Learning to Fly in Philanthropy: Novus Society’s Long Game

Orville and Wilbur Wright’s first flight at Kitty Hawk only lasted 12 seconds. Orville, piloting the new flying machine, traveled all of 120 ft.

As I write this, I’m on a plane travelling more than 300 miles through the air 30,000 feet above the Earth, on plane that offers me wi-fi, a full food and beverage menu, and satellite TV – along with a lot of other humans very close to me.

The Wright brothers might be amazed at what modern aeronautics can achieve, but they would surely not be disappointed, nor even surprised. (Of course, as introverts they would have been horrified if their seatmates were incessant talkers)  They knew they could achieve much more after that first successful flight. They focused on improving their machine with the goal of  making air travel a practical, everyday thing.

I see our Novus Society in a similar way. Novus Society offers emerging philanthropists under the age of 40 access to a donor-advised fund at a lower cost than a typical DonorsTrust account.

The folks joining Novus know they care about using a portion of their money, limited at this stage in life as it may be, to advance causes that capture their passion and beliefs.

Those of us who belong to Novus may not be able to put a long series of zeros in the amount box of our checks (and we’re probably unlikely to use a check anyway). However, we do have big goals for the changes we think we can bring about over time, the people we can help, and the principles we can support.

Getting Our Wings Under Us

Offering a simple giving tool is only the foundation of what Novus can offer its members.  Tools, though, only get you so far. The people with whom I discuss Novus  see the value of the base-level donor-advised fund. What gets them to join, though, is the excitement over the ways Novus will, as it builds, let them fly farther.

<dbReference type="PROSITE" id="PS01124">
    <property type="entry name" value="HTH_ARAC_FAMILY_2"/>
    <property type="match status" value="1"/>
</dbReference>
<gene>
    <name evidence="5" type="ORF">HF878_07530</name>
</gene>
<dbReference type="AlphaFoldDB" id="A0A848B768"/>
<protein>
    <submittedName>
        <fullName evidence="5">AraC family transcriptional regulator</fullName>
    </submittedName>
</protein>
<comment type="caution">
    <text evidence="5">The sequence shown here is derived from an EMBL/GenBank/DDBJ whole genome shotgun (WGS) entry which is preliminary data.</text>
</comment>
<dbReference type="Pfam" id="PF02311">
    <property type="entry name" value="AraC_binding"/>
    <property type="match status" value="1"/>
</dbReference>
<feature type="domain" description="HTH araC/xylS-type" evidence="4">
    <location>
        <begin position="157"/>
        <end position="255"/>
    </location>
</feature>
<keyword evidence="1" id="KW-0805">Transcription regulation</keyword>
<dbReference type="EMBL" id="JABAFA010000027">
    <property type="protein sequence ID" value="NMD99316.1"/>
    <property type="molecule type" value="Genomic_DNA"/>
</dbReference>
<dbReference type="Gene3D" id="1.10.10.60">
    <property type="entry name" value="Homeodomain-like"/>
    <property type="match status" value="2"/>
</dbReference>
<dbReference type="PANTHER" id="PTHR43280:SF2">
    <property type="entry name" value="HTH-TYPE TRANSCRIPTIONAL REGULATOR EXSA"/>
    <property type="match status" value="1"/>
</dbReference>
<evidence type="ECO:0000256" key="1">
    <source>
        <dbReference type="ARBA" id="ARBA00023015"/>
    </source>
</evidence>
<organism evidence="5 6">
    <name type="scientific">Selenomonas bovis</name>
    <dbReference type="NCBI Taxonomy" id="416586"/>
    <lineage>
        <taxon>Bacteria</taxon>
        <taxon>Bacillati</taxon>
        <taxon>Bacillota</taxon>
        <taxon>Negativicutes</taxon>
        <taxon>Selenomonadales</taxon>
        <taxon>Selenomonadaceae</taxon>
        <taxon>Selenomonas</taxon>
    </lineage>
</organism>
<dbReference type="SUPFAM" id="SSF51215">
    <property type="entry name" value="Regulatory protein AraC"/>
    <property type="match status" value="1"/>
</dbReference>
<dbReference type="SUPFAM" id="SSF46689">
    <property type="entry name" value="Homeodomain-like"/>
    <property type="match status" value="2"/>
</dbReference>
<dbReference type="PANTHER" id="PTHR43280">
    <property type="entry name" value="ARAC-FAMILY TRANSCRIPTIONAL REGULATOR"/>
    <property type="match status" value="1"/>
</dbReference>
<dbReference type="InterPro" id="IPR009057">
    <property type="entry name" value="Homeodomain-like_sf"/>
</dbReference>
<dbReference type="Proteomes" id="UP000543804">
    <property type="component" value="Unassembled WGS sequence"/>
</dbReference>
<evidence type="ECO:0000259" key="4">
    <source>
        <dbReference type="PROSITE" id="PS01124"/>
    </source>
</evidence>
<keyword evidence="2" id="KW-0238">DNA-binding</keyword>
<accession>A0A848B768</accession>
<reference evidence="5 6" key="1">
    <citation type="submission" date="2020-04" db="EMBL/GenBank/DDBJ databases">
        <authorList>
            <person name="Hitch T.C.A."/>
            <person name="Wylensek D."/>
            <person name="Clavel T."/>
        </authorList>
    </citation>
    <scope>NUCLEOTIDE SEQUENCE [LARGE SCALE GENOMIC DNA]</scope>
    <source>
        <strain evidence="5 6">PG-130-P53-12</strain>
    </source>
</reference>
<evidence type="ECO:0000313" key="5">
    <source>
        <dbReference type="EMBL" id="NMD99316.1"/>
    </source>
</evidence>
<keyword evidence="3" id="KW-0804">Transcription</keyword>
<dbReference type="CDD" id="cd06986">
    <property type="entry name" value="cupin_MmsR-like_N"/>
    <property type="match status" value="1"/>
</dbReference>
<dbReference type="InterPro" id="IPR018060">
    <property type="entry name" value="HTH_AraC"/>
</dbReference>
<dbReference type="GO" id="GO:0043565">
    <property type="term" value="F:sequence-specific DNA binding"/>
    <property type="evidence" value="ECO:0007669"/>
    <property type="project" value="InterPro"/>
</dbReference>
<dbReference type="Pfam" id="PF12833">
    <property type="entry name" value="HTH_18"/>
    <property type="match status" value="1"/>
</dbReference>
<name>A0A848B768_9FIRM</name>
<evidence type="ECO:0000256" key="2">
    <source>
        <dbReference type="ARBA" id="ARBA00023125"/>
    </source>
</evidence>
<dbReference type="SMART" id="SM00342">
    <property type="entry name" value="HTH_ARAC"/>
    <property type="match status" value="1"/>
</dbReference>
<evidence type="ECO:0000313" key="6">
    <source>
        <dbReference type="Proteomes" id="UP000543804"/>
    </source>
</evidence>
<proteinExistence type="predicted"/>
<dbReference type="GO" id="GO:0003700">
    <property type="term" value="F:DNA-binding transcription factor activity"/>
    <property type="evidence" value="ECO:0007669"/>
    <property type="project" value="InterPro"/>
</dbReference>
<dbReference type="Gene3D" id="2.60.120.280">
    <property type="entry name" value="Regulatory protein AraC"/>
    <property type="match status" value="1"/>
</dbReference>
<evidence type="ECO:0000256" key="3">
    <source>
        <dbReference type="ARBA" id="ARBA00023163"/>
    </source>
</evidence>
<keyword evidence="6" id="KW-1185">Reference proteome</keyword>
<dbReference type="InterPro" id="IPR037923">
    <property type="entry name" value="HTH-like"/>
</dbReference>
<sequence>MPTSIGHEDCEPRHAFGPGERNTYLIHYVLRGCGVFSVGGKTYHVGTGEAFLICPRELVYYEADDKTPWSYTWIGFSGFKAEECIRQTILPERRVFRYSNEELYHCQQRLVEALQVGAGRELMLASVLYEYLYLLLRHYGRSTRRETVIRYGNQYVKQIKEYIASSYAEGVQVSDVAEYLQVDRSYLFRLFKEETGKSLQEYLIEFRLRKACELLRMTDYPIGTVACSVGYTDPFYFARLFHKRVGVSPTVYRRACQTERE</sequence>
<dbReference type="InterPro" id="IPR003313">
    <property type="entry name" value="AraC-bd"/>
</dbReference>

There are three benefits in particular that appeal to those enthused about Novus:

Learn from great givers

I benefited in my own humble charitable journey from early opportunities to engage with some of the most generous philanthropists in America. They helped me identify questions to ask to make my giving more effective, and they taught me the importance of saying, “no.”

The younger generation of givers will change the way philanthropy in America develops, just like future aviation engineers took elements of the Wright brothers’ designs in new directions. Yet those engineers had things to learn from the Wrights and other pioneers. So it is with us.

Today’s established generous givers have experienced hard lessons. They’ve forged new giving paths. They’ve also left things undone and want to challenge the next generation to pick up the baton.

Thanks to our connection to DonorsTrust, Novus Society will offer access to these established philanthropists in different ways.

Collaborate with peers

While we can benefit from engaging with older mentors, we can also learn from each other. A number of the younger givers I talk to tell me they believe philanthropy is important, but it isn’t necessarily something they discuss among their friends. That can be because their friends don’t think they can drive change, don’t feel like they have the capacity to give, or merely haven’t yet reached the point where it is important to them.